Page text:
Diana butler denies theft charges
LONDON, England -- Princess Diana's former butler Paul Burrell has denied stealing hundreds of his late employer's possessions.
Burrell, who Diana called "my rock," denied three charges of stealing more than 400 items from Diana, Prince Charles and Prince William when he appeared at London's Bow Street magistrates' court on Friday.
He was released on bail and ordered to appear again in court on October 12.
Burrell, 43, of Chester, northwest England, faced one count each of stealing property from the Prince of Wales, the estate of Diana, Princess of Wales, and Prince William at Kensington Palace on or before June 30, 1998.
Burrell was arrested on suspicion of theft in January and was first questioned at a police station in Runcorn, northwest England. He had been on bail since then and was arrested when he answered bail at West End Central police station in London.
Since his arrest he has denied any wrongdoing and has maintained the items were given to him by his employer.
Burrell, who gave his occupation to police as a writer, is alleged to have stolen six items from the Prince of Wales including a bullwhip.
He is also alleged to have stolen from the prince a letter addressed to St James's Palace about an "Indiana Jones bullwhip."
Other items allegedly stolen from the prince included a silver salver inscribed "The Duchess of Clarence, Christmas 1826", a white metal pepper grinder and black book entitled "Royal Institute of Painters in Watercolour."
Burrell is alleged to have stolen 315 items from Diana, Princess of Wales.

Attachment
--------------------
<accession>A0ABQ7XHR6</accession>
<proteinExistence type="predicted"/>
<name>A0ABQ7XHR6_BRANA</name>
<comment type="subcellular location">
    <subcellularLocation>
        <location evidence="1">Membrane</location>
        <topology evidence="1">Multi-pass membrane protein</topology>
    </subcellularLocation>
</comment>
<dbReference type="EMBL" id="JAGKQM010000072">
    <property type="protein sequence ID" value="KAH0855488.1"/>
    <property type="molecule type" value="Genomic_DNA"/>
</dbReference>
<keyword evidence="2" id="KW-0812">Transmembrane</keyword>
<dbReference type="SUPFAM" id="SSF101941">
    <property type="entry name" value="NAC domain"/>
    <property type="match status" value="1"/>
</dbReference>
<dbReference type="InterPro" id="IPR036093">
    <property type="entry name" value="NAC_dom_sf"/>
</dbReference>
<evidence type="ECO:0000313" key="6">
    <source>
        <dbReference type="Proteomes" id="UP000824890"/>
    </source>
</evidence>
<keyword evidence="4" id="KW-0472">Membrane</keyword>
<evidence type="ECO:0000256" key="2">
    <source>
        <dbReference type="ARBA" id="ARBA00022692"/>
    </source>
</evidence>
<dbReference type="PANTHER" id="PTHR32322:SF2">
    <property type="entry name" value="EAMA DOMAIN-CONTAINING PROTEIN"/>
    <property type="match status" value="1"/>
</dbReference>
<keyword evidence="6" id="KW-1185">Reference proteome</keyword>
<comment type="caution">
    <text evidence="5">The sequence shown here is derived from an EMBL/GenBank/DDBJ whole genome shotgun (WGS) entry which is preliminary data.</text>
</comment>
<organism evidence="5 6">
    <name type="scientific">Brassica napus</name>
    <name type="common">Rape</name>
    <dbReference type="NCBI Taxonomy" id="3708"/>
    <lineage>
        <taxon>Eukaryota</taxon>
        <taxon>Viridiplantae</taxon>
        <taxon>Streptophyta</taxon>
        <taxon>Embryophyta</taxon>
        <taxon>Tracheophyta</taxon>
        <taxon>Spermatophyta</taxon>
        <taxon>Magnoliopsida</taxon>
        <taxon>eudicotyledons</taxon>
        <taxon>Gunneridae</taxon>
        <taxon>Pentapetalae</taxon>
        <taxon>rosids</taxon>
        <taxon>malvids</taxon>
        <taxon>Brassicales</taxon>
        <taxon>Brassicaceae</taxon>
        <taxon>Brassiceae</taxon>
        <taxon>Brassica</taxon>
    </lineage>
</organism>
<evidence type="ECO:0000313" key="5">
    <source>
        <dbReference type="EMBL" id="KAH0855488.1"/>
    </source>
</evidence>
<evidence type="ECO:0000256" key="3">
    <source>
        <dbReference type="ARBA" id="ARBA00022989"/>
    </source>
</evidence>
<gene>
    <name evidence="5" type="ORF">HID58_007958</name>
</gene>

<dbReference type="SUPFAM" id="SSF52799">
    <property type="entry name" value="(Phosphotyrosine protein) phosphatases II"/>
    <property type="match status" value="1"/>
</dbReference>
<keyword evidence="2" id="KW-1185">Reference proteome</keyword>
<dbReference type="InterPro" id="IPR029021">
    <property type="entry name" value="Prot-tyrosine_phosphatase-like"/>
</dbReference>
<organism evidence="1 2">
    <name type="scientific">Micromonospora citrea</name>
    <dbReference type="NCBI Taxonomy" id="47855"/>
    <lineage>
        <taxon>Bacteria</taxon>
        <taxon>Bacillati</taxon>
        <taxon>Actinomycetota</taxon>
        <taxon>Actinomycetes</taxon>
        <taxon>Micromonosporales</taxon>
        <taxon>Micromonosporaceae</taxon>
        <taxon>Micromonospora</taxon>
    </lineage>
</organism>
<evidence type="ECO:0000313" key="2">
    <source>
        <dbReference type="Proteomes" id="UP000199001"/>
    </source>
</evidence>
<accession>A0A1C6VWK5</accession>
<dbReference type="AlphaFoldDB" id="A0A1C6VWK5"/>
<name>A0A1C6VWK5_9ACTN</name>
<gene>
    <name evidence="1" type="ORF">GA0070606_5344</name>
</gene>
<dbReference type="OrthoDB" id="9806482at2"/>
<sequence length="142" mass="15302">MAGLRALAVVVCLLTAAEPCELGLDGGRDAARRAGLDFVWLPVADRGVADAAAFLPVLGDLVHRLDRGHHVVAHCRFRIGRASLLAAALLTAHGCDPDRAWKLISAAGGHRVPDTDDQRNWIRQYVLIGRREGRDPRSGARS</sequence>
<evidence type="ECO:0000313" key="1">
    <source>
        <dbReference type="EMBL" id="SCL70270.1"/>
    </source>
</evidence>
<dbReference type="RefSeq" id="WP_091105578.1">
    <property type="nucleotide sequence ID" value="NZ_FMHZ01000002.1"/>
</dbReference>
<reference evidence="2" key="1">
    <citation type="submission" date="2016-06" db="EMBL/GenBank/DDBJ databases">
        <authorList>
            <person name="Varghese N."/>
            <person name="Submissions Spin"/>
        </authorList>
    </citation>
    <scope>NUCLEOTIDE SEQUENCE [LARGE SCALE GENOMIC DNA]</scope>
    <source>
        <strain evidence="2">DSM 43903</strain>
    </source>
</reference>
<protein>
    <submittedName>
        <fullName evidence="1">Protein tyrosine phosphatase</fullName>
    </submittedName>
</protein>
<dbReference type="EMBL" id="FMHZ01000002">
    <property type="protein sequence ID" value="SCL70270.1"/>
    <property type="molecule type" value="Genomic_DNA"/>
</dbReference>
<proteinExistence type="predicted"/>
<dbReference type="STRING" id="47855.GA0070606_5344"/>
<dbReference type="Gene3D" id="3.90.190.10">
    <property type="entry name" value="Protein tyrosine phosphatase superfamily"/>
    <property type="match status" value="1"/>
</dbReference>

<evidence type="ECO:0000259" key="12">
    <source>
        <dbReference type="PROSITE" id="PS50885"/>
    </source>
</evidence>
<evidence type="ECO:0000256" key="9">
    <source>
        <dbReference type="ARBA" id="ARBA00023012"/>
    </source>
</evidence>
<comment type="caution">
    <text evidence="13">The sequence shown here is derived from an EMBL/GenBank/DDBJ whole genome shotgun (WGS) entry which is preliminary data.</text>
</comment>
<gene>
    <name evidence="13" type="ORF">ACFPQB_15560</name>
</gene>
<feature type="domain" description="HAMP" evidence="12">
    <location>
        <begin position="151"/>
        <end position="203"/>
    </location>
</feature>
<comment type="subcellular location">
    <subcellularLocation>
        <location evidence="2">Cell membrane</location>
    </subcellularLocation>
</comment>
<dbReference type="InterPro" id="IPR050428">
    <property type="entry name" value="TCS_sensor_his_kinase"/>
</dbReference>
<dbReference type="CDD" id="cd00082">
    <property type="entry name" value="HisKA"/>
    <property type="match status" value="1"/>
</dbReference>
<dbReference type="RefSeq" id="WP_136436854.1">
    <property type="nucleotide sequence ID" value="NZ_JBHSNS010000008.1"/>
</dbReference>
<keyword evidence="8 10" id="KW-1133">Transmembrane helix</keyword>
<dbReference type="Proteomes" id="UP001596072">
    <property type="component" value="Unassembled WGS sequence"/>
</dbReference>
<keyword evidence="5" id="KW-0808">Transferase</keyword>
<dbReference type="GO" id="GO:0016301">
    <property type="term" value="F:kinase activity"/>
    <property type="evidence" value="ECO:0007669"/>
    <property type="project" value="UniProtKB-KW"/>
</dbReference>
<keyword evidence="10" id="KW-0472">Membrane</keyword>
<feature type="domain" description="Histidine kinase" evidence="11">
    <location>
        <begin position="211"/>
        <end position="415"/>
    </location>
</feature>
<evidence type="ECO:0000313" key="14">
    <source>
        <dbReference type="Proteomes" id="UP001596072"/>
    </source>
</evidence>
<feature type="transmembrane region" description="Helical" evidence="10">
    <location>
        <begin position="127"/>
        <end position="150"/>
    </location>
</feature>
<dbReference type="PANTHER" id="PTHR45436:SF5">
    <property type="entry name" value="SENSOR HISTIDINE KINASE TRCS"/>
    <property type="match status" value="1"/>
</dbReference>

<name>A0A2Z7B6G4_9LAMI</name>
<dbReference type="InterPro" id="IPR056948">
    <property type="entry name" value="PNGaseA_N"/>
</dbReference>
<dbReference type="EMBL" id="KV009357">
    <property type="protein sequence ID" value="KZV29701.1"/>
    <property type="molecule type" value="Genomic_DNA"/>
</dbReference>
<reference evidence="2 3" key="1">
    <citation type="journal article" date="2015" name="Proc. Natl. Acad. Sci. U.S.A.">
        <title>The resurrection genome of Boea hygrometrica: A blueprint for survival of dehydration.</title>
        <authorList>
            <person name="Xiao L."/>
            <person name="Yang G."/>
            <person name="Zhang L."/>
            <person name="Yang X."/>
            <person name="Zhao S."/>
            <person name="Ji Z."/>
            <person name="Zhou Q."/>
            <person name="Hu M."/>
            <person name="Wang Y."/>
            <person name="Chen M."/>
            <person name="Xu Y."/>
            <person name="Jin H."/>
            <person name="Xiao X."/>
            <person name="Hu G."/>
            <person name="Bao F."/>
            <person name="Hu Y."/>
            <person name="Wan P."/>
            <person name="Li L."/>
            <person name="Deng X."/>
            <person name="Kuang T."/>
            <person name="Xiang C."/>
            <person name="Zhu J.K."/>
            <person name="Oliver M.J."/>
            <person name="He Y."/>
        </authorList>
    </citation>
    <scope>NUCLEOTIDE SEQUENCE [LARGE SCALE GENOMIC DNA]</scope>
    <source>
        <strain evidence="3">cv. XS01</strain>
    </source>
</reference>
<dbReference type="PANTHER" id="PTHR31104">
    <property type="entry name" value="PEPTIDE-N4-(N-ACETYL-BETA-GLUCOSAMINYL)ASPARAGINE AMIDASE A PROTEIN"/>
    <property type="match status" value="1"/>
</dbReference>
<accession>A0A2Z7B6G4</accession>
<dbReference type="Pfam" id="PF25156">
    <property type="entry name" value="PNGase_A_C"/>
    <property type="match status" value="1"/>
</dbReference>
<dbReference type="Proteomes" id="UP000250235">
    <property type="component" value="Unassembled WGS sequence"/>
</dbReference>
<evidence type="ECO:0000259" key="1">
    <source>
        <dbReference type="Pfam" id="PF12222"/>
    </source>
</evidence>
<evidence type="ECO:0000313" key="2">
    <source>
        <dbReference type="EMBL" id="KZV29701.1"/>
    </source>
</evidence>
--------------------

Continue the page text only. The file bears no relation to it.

They include hundreds of personal photographs and negatives of Diana and her sons as well as private letters, CDs, records, designer clothes and handbags.
The items also include a letter sent to Diana by Mother Teresa in March 1991, a letter from "granny" dated 1989, various letters from her brother Earl Spencer and a letter from Charles to Diana dated July 29, 1994.
A writing desk presented to the Prince and Princess of Wales on their wedding day in 1981 by the City of Aberdeen is also alleged to have been stolen by Burrell.
Burrell is also alleged to have taken several hats, several ladies handbags, a Cartier clock found wrapped in a towel, a Cartier pouch containing two spoons and a "biblical text."
He is accused of stealing a ceremonial sword in a glass and wood case, a wooden sewing box, two coins in a box presented to "Charles of England" by the town of Sienna and several items of jewellery.
Clothes in the charges include a Christian LaCroix embroidered jacket, brown leather jacket, brown leather dress, two pink roll neck jumpers, skirts, evening dresses, high heels and bags by Prada and Gianni Versace.
Burrell's solicitor Andrew Shaw made a brief statement on the steps of West End Central police station.
He said: "Paul Burrell denies absolutely the charges that have been preferred against him.
"He's rightly perceived to be a man of integrity and trusted by the Royal Family. He says that their trust is justified."
Minutes after the statement was made, Burrell, wearing a dark suit, checked shirt and dark blue tie, left the police station looking stony-faced.
The charges against Burrell, who was at Diana's side through her divorce, are the latest development in an investigation into the alleged theft of jewels, lavish gifts and cash worth more than one million pounds ($1.44 million) from her estate.
After Diana's death in a car crash on August 31, 1997, Burrell received favourable publicity for not making money from his connection with the princess or going public with revealing private information about her.
He helped prepare Diana's body for burial, and he was the only non-family member to witness the burial at her family's estate.
Soon afterwards, the queen awarded him the Royal Victorian Medal for his services to the royal family. Diana would have turned 40 on July 1.
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